"Mr. Page's book forms one of the most interesting studies in biography that has recently appeared. . . . Such a man as Thoreau is no common character, and is well worthy to have found a biographer like Mr, Page, and publishers like Messrs. Chatto & Windus, who have together given us a volume so charming that we are persuaded it only requires to become better known amongst the masses to enjoy the popularity it so richly deserves."— Edinburgh Courant.
"After reading this book it seems wonderful how the man could have been so misunderstood. Mr. Page has the spirit to penetrate Thoreau's character, and exhibits it with fine understanding and deft grasp. . . . This book comeB like a breath from the forest (Urwalde) on our over-refinement and devotion to the Real."—Berlin Magazinjiir Literatur des Auslandes.
"Mr. Page's sketch is by far the best thing which has yet appeared in connection with that singular man of genius, Henry David Thoreau. . . . We rise from a perusal of Mr. Page's work with our admiration for Thoreau considerably heightened. This little work is full of interest, and deserves to be most cordially welcomed." —International Review for January 1878.
"When we last heard from England concerning Thoreau the critics were calling him an ' American Rousseau,' a phrase which describes him as clumsily as any that could be invented. But Mr. Page has read his author, and is capable of understanding him, and has made a very good and readable book about him. His own work is done well, . . . Few of those who have undertaken to write about Thoreau have comprehended him better than this Englishman, who never saw him, and who does not seem to have known those who did see him. If some of his comparisons—as, for example, that between Thoreau and fct. Francis d'Assisi—appear fanciful, it may be that this is partly because nobody ever thought of making such a comparison before. The more one attends to the points of resemblance the less is he disposed to smile at the parallel. The garb and the dialect were not the same; but the cowl does not make the monk, and Mr. Page may have looked deeper and with a clearer eye than those who saw Thoreau in his every-day walk. . . . Many of Mr. Page's remarks show that he has.made himself familiar with his Bubject, though at arm's length and under many disadvantages."—Atlantic Monthly, May 1878.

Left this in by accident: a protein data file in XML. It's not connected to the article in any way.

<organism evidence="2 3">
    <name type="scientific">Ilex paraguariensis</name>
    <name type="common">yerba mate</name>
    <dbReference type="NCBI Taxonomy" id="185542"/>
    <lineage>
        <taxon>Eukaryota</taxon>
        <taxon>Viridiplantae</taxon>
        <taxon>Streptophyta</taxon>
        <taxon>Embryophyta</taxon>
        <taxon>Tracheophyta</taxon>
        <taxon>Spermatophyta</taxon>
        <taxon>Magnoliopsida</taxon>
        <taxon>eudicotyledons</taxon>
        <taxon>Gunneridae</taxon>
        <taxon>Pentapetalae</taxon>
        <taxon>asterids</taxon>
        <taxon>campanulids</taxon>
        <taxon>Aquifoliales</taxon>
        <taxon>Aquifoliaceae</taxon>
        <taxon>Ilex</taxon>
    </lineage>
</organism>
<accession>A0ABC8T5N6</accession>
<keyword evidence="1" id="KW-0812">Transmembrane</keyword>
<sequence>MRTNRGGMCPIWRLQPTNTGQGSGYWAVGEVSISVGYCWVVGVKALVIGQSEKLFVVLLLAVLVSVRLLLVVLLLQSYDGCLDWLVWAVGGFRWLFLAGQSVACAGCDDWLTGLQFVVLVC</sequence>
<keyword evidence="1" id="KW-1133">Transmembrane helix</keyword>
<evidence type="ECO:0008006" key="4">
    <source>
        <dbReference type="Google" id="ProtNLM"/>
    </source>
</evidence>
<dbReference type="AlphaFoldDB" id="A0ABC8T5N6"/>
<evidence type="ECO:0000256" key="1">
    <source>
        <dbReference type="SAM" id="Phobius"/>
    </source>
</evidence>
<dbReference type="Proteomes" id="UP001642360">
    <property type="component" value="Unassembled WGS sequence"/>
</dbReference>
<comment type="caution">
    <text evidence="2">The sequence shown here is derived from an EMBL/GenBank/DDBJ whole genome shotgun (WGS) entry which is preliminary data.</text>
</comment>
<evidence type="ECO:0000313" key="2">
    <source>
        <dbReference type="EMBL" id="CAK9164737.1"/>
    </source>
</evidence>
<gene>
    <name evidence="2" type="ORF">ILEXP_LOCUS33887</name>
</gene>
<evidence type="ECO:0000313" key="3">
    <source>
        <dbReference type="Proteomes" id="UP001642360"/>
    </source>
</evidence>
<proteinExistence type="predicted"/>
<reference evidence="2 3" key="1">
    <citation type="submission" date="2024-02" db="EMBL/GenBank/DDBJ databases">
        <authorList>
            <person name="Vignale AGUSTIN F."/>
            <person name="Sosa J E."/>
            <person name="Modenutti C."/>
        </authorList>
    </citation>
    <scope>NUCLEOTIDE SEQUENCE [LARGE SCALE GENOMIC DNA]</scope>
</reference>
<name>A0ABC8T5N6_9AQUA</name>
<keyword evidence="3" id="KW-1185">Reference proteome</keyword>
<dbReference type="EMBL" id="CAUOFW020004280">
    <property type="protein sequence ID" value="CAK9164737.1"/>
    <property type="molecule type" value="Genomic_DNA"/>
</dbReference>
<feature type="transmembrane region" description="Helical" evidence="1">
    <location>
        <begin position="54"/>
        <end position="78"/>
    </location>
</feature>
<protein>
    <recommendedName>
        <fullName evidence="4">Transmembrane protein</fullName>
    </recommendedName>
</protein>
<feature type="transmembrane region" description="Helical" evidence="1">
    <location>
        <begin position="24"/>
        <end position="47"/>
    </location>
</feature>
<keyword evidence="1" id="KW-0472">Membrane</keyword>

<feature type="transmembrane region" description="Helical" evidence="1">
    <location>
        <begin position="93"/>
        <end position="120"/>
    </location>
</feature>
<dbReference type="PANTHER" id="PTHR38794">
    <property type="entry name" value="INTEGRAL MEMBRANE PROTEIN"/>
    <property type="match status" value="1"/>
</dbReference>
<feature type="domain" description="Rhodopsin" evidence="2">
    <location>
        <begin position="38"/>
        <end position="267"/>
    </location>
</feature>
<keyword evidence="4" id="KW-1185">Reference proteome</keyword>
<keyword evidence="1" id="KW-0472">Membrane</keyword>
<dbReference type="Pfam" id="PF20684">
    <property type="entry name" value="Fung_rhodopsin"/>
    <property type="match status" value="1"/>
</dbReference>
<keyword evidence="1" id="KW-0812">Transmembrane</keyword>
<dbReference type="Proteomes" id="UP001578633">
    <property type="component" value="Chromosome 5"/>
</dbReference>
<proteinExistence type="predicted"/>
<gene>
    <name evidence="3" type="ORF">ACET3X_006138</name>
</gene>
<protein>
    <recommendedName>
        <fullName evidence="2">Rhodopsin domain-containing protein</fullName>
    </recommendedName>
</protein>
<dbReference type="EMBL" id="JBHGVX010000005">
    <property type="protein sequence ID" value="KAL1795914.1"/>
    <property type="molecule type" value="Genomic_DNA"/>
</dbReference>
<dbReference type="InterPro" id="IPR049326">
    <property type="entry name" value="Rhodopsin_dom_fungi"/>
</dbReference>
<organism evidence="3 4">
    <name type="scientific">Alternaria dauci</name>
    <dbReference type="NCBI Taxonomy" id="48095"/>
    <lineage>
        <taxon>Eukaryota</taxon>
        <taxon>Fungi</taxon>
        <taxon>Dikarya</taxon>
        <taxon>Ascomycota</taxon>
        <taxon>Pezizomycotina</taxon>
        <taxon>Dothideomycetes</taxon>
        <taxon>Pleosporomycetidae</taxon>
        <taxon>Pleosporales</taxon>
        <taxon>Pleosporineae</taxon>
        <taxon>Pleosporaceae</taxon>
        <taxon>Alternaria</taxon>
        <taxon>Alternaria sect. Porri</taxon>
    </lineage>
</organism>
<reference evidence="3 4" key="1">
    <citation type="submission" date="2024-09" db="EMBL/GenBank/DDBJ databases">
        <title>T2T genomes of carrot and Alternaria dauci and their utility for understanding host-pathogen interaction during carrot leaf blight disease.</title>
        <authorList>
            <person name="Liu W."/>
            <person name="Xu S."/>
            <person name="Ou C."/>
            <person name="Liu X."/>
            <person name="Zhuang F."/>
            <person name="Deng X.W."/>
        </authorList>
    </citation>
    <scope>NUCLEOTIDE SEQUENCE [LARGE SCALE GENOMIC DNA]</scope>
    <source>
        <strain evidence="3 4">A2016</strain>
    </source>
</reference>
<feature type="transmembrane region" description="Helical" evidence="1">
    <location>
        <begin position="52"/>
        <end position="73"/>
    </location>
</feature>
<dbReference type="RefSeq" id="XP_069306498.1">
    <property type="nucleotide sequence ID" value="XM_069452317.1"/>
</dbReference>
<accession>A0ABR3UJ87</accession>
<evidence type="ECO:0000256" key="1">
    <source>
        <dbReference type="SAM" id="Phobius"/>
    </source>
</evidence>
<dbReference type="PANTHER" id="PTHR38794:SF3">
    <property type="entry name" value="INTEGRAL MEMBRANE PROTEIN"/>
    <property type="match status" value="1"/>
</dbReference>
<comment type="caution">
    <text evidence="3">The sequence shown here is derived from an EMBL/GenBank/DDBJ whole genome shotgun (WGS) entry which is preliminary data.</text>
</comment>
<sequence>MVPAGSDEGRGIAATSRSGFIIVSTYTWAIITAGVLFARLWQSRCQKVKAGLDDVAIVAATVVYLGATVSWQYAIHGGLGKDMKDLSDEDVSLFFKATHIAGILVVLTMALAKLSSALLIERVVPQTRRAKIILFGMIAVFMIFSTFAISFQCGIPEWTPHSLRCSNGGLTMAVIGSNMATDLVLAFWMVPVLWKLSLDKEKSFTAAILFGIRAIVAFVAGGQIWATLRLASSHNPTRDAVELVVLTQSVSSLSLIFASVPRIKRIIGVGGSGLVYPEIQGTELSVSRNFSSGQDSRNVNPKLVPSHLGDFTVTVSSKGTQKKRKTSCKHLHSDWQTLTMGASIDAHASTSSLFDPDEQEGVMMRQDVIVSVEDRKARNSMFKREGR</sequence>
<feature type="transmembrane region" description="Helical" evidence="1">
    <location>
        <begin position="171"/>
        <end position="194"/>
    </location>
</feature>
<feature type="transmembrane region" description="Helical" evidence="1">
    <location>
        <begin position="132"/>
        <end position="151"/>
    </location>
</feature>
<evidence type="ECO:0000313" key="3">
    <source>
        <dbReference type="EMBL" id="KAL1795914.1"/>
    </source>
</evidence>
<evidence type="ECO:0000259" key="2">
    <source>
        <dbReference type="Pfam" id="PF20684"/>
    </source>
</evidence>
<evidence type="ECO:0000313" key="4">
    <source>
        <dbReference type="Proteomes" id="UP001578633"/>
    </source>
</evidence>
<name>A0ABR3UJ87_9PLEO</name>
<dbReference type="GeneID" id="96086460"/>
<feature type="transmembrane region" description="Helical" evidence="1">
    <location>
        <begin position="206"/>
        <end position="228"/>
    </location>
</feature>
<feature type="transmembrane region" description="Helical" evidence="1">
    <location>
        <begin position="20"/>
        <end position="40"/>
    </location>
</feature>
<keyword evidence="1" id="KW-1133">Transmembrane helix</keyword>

"The whole work is a delight from beginning to end."—New York Christian at Work.
"An Intensely interesting volume."—New York Journal of Education.
"Mr. Page has here given us a consistent and comprehensive account of Thoreau's complex character."—Boston Courier.
"A rarely interesting and comprehensive study."—New York Evening Pott.
CHATTO & WINDUS, PICCADILLY, W.
LIGHTS ON THE WAY
BY THE LATE
J. H. ALEXANDER, B.A.
WITH AN EXPLANATORY NOTE
AUTHOR OF "LIFE OF DE QUINCEY," ".MEMOIR OF HAWTHORNE,''
CHATTO AND WINDUS, PICCADILLY
[The right of translation is reserved]